In April 2015, the Orchestra premiered Flights Ascending by American composer Heather Gilligan at the John F. Kennedy Centre for the Performing Arts.

The DBS Strings Orchestra is one of the divisions from the DBS Orchestra. Since 2007, it has been a conductor-less orchestra. It is known by many as the 'house of elite string players'. It is currently under the guidance of Mr. Andrew Ling, the principal violist of HK Phil.

Founded in 2000, the DBS Wind Orchestra is another division from the DBS Orchestra. It is currently conducted by Mr. Victor Tam, a Hong Kong-based oboist.

Recent wins at the Hong Kong Schools Music FestivalEdit
  • Symphony Orchestra (Senior)
  • Concert Band (Senior)
  • Woodwind Ensemble (Senior)
  • Piano Ensemble


  • Symphony Orchestra (Senior)
  • Strings Orchestra (Senior)
  • Concert Band (Senior)
  • Strings Ensemble (Senior)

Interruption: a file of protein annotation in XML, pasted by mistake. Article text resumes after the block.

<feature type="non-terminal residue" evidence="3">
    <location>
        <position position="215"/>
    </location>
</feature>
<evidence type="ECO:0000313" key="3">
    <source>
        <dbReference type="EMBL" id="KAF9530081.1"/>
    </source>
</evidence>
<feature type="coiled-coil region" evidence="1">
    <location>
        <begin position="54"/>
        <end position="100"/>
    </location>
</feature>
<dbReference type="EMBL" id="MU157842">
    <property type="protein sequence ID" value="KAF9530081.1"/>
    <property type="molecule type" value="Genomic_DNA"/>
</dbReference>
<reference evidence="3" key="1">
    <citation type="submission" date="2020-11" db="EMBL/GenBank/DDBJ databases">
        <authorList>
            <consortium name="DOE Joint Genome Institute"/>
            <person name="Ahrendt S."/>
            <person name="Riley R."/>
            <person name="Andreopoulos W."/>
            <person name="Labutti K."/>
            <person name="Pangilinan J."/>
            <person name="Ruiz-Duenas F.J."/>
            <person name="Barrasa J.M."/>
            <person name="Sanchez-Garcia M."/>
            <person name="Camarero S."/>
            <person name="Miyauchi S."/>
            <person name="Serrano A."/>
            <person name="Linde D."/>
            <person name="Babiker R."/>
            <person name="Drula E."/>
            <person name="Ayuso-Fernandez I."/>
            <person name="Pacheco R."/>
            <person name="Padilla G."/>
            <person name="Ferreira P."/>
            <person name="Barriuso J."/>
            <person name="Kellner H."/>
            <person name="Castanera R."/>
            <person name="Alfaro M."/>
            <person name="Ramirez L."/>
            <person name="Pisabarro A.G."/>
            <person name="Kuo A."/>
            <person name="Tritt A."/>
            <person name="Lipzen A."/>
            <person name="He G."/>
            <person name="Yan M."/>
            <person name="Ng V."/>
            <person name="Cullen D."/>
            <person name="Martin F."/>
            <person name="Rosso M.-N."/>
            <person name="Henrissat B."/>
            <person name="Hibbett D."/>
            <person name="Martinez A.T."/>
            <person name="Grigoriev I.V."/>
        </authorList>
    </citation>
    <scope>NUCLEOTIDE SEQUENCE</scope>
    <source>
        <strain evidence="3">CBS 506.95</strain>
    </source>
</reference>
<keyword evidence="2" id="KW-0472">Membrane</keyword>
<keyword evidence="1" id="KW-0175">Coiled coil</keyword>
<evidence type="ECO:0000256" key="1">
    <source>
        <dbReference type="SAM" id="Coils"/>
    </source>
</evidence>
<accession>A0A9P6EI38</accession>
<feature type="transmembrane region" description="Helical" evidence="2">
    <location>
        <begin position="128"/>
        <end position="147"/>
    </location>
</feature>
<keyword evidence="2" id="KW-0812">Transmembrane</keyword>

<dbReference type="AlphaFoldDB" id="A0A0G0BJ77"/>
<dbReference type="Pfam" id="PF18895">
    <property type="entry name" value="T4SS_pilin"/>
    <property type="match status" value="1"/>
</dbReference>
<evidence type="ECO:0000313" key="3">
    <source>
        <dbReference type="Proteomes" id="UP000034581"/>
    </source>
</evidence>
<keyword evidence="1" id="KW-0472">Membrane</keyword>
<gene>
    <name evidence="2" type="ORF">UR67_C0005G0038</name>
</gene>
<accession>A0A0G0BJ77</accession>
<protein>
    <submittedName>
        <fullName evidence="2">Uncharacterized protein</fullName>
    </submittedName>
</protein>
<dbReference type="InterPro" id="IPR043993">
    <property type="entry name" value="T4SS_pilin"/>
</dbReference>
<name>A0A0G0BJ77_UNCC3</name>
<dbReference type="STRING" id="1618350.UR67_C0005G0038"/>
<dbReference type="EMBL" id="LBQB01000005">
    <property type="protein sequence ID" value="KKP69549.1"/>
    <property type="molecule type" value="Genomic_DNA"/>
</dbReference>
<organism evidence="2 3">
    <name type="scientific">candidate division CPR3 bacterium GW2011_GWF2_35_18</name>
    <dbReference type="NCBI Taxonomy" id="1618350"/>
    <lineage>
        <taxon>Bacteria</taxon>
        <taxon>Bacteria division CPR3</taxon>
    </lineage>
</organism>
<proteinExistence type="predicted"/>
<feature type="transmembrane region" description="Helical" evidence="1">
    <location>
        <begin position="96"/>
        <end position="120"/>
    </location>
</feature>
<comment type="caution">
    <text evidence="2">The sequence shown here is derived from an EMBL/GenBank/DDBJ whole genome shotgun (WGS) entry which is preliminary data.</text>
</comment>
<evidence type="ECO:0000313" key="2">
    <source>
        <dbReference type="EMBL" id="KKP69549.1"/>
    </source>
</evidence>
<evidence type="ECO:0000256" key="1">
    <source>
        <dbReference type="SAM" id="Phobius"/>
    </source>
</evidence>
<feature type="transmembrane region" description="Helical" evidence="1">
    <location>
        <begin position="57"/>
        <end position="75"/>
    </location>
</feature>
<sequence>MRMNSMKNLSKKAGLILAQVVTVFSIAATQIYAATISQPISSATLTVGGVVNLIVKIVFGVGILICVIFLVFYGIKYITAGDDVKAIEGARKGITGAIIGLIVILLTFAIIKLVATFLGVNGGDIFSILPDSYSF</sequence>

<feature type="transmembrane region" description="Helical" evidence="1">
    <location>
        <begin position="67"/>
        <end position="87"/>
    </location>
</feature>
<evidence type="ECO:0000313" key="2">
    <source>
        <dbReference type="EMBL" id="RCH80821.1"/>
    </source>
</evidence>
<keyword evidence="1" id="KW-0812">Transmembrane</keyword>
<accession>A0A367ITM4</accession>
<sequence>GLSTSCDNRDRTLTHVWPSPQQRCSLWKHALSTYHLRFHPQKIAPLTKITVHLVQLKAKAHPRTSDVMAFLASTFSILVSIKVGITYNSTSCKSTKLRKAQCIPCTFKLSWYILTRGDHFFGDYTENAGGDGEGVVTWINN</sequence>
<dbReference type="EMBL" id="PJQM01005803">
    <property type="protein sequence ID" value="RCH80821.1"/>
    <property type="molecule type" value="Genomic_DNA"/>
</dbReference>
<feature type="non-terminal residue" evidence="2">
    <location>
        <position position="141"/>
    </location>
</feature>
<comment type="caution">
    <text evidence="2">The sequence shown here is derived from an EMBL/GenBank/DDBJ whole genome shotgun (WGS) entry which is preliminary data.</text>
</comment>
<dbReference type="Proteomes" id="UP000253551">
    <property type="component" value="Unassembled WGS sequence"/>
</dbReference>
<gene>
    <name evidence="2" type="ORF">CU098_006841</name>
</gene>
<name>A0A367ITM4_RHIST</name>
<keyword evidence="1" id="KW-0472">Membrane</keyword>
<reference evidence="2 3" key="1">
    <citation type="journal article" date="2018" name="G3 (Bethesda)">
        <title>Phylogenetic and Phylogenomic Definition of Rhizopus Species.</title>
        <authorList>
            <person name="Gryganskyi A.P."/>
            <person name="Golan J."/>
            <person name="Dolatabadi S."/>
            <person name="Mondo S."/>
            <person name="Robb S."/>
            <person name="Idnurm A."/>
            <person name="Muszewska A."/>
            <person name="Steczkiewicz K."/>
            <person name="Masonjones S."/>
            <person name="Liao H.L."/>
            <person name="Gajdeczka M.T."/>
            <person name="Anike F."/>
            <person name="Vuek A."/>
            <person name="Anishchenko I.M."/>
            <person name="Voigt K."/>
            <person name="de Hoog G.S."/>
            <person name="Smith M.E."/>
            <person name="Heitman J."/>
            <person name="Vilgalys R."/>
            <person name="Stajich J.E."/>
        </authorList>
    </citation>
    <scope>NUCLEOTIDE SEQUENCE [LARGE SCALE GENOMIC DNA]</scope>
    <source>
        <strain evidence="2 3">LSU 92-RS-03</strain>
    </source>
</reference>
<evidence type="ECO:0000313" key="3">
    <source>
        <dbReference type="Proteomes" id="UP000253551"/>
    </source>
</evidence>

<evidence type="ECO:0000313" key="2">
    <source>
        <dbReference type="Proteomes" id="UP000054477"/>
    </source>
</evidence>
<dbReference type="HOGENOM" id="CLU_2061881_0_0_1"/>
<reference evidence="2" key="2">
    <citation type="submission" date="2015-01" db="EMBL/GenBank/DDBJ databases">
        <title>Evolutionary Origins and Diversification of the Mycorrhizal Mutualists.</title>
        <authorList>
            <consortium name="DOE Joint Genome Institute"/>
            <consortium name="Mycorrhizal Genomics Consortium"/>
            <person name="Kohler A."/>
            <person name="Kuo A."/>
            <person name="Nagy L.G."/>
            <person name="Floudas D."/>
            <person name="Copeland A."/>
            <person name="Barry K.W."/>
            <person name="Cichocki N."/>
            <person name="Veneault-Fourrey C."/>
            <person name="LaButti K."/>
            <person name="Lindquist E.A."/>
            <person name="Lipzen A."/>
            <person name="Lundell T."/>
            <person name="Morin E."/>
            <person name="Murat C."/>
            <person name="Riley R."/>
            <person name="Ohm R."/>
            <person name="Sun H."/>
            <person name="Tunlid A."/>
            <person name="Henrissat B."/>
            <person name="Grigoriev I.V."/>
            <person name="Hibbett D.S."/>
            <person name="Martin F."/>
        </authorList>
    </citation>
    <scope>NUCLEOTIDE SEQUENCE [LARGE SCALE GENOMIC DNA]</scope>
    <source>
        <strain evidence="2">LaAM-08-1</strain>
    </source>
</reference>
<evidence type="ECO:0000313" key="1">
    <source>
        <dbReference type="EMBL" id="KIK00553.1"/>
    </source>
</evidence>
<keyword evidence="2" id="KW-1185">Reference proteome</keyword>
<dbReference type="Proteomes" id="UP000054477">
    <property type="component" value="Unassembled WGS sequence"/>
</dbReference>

• Woodwind Ensemble (Senior)
  • Woodwind Ensemble (Junior)
  • Brass Ensemble


  • Concert Band (Senior)
  • Strings Ensemble (Senior)
  • Woodwind Ensemble (Senior)


  • Symphony Orchestra (Senior)
  • Strings Orchestra (Senior)
  • Concert Band (Senior)
  • Strings Ensemble (Senior)
  • Strings Ensemble (Junior)
  • Woodwind Ensemble (Senior)
  • Woodwind Ensemble (Junior)
  • Brass Ensemble


  • Symphony Orchestra (Senior)
  • Strings Orchestra (Senior)
  • Concert Band (Senior)
  • Piano Ensemble
  • Woodwind Ensemble (Senior)
  • Woodwind Ensemble (Junior)
  • Brass Ensemble


  • Symphony Orchestra (Senior)
  • Strings Orchestra (Senior)
  • Chinese Orchestra (Senior)
  • Strings Ensemble
  • Woodwind Ensemble (Senior)
  • Woodwind Ensemble (Junior)


  • Symphony Orchestra (Senior)
  • Strings Orchestra (Senior)
  • Strings Ensemble
  • Brass Ensemble


  • Symphony Orchestra (Senior)
  • Strings Orchestra (Senior)
  • Chinese Orchestra (Senior)
  • Most Outstanding School Award


  • Symphony Orchestra (Senior)
  • Strings Orchestra (Senior)
  • Concert Band (Senior)